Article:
Making it here has never been easy.
The cost of living in the city has skyrocketed -- or at least it feels that way -- in the past couple of decades, as data shows most New Yorkers' wages have remained stagnant.
Manhattan and Brooklyn were ranked the top two most expensive urban places in the U.S. last year, with Queens coming in fifth, according to the Council for Community and Economic Research's quarterly Cost of Living Index.
The survey ranks areas based on groceries, housing, utilities and other major costs.
"Is it harder living here? It was never easy," said Kenneth Goldstein, an economist with the New York-based Conference Board, which puts out a consumer confidence index. "Yes, the ethos of the city is changing, but it's been changing for generations, not just for decades."
But the difference now, he said, is that the recession erased thousands of jobs on Wall Street -- an important cog in the city's economy -- and they aren't expected to come back.
Even those workers who survived the crunch can expect a "new normal," Goldstein added.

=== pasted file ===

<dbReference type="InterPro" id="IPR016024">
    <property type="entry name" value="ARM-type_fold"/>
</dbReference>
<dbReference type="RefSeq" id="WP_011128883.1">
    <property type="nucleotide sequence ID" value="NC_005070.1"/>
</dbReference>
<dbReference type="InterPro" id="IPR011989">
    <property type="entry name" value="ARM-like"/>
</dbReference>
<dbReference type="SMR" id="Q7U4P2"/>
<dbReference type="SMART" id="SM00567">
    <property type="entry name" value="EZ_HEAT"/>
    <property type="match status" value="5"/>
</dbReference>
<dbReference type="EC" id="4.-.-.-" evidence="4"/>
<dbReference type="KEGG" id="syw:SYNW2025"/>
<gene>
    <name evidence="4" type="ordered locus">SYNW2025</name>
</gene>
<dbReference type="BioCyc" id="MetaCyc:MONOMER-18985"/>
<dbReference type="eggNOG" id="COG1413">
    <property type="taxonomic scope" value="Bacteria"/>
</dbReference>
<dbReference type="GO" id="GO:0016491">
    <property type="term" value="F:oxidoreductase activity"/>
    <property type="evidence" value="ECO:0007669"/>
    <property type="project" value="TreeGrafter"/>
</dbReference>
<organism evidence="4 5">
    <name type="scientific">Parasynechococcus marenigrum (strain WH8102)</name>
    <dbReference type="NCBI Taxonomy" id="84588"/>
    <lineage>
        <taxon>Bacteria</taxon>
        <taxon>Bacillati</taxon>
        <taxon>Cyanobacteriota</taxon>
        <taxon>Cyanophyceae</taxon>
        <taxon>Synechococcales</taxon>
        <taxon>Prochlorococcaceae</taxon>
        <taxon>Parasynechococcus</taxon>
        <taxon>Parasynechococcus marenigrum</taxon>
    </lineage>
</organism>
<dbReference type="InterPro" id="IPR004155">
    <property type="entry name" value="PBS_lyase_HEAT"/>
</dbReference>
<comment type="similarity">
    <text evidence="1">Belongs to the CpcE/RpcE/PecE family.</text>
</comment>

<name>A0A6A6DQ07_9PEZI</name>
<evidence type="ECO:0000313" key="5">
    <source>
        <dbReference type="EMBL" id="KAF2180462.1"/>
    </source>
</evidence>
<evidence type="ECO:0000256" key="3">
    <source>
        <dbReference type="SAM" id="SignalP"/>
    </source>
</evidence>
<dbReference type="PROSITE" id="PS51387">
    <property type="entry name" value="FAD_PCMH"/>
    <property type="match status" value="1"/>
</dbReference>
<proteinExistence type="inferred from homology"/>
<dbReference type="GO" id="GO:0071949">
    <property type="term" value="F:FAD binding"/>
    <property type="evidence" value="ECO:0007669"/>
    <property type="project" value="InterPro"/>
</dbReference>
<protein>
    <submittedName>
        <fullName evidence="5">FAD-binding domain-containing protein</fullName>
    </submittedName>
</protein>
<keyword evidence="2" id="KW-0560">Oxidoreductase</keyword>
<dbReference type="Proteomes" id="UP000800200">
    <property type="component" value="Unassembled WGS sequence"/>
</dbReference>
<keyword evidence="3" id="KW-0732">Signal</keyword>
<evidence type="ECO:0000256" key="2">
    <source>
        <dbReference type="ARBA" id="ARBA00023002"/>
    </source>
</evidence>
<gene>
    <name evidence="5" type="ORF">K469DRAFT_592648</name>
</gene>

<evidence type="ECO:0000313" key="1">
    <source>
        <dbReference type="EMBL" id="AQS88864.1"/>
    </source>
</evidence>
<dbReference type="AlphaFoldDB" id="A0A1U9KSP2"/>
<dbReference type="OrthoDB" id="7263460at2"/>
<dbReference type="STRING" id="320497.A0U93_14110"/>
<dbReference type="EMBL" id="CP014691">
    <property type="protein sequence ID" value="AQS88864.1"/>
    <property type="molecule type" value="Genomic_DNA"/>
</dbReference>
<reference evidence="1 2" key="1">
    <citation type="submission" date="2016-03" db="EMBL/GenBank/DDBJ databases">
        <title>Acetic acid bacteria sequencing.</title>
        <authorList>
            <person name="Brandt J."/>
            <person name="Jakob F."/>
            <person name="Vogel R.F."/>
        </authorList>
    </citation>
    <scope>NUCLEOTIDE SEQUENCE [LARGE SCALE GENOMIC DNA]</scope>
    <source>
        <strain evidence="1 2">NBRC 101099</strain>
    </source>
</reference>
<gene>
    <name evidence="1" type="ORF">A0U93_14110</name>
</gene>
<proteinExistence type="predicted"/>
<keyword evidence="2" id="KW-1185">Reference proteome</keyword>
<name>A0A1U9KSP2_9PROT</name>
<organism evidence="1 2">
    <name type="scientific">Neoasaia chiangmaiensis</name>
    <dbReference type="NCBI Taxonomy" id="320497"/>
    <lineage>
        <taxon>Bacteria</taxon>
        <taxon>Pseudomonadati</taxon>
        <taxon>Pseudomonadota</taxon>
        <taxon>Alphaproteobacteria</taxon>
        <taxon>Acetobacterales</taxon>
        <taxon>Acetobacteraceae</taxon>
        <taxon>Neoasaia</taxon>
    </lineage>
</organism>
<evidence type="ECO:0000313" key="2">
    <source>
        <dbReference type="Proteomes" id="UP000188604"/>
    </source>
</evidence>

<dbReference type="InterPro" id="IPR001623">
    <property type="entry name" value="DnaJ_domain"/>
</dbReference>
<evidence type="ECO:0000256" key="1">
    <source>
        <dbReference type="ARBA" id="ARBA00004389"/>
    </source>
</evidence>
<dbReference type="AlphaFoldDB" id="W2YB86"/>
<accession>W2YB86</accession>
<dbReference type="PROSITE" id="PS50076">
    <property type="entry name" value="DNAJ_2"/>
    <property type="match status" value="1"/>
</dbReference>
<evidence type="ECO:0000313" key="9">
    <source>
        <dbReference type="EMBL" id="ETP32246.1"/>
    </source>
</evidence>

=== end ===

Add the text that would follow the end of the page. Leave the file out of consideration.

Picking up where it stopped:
"What's happened since the 'great recession' is just not a cyclical downturn, but those folks downtown aren't making the same salary, they're not getting the same bonuses and there are fewer of them," he said.
There's also the negative spillover effect to other companies, restaurants and services that rely on those workers for their business and vice-versa.
That leaves New Yorkers such as Jennifer Lawrence, 38, of SoHo, tightening the purse strings.
"If I can get somewhere by walking, I'll do that. I don't eat out really, like maybe twice a month," said Lawrence, a sales operator.
Candace Harms, 28, moved into her West Village apartment six years ago, and has seen her rent rise by $400 since.
"Groceries and even going out to get a cup of coffee or a glass of wine is definitely more expensive," griped Harms, a pathologist.
She seeks out deals at Trader Joes and visits her parents in Long Island, where she sometimes does her shopping, to save money.
"What I've noticed is that services and goods are of much higher quality in the suburbs than they are in the city, and they cost much less," she said. "Just because something is taking place in New York City, it automatically inflates the price, regardless of what its true value is."
(With Rachel Hawatmeh)